Evidence against the selfish operon theory


Pal, C. and Hurst, L. D., 2004. Evidence against the selfish operon theory. Trends in Genetics, 20 (6), pp. 232-234.

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According to the selfish operon hypothesis, the clustering of genes and their subsequent organization into operons is beneficial for the constituent genes because it enables the horizontal gene transfer of weakly selected, functionally coupled genes. The majority of these are expected to be non-essential genes. From our analysis of the Escherichia coli genome, we conclude that the selfish operon hypothesis is unlikely to provide a general explanation for clustering nor can it account for the gene composition of operons. Contrary to expectations, essential genes with related functions have an especially strong tendency to cluster, even if they are not in operons. Moreover, essential genes are particularly abundant in operons.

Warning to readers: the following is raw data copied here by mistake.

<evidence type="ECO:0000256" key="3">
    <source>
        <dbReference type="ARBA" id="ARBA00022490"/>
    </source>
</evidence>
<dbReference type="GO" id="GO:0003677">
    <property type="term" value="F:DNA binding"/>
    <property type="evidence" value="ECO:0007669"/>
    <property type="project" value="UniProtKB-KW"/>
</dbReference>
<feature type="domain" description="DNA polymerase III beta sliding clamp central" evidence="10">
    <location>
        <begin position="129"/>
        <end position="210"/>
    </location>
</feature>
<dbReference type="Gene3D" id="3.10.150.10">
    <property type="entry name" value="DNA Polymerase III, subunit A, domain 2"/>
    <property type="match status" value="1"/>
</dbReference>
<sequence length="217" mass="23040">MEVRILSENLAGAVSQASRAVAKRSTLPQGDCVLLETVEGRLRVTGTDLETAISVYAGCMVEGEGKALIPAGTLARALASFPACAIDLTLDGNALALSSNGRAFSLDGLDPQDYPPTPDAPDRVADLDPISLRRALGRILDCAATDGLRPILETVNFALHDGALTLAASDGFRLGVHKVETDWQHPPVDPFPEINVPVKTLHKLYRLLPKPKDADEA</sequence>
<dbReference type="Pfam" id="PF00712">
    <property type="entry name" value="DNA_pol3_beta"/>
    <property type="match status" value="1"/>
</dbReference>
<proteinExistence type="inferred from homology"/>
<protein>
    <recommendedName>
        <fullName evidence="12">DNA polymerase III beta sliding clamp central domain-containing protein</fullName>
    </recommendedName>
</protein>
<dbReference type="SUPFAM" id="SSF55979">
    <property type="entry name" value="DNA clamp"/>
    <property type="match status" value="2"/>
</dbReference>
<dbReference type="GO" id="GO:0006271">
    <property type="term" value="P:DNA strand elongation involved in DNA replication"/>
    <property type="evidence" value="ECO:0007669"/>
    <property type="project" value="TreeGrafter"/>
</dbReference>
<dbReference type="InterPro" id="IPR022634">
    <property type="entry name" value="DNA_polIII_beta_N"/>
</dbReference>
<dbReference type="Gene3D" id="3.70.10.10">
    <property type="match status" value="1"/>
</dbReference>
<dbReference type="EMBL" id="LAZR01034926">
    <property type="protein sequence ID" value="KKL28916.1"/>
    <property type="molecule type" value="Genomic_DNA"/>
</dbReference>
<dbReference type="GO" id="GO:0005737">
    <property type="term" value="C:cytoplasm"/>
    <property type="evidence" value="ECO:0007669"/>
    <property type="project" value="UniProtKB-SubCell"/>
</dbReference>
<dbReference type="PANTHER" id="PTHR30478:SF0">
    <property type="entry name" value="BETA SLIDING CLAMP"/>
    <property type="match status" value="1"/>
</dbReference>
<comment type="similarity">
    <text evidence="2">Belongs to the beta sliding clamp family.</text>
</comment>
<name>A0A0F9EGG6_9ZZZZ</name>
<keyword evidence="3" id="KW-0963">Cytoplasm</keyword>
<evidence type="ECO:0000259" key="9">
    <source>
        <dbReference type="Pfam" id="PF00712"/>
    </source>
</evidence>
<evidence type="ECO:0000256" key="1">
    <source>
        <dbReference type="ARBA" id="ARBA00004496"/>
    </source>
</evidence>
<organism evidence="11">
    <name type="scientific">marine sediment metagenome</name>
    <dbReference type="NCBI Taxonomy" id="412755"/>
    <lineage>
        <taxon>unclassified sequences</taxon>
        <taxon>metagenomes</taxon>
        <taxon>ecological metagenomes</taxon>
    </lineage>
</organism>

Item Type Articles
CreatorsPal, C.and Hurst, L. D.
DepartmentsFaculty of Science > Biology & Biochemistry
ID Code3933
Additional InformationID number: ISI:000223743100004


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